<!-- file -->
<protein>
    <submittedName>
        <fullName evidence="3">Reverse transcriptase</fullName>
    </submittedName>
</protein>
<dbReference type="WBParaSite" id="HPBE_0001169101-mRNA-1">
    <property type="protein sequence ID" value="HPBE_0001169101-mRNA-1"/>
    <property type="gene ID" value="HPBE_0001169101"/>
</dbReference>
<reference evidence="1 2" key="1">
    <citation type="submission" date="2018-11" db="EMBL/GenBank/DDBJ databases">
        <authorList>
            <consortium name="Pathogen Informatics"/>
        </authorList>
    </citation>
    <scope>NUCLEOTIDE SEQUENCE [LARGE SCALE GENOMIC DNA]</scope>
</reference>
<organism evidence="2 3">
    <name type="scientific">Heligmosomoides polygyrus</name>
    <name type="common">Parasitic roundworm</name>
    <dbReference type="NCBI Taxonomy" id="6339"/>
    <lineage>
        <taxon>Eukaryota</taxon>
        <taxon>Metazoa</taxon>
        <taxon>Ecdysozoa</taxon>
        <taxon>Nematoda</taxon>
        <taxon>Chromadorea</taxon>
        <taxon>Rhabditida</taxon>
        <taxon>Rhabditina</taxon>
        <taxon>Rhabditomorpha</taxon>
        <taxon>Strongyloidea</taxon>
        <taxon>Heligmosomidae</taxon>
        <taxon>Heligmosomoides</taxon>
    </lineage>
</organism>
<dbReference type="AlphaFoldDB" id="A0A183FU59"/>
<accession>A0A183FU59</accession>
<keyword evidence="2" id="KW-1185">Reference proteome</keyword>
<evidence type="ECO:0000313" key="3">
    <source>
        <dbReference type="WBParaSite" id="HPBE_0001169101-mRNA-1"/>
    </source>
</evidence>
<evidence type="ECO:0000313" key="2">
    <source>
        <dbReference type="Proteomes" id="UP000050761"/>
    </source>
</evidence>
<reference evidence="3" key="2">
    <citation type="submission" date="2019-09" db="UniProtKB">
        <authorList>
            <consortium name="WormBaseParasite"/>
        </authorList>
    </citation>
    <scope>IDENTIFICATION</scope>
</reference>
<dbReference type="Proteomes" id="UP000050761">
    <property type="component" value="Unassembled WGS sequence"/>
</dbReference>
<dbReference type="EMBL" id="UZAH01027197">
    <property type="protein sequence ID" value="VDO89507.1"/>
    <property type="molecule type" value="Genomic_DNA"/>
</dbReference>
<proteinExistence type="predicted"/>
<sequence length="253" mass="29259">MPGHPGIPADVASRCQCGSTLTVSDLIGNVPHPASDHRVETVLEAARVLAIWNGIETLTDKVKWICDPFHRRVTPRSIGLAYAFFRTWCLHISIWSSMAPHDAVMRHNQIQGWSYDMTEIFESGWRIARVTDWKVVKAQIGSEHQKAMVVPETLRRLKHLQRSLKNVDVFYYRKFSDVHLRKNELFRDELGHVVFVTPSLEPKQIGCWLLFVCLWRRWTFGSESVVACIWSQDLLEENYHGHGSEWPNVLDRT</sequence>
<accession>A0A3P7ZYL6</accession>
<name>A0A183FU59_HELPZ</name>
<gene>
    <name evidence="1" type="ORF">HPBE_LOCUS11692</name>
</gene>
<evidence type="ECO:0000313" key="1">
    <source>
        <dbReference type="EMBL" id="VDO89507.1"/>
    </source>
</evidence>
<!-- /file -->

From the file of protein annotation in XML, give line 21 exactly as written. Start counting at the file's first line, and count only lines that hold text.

    <dbReference type="NCBI Taxonomy" id="6339"/>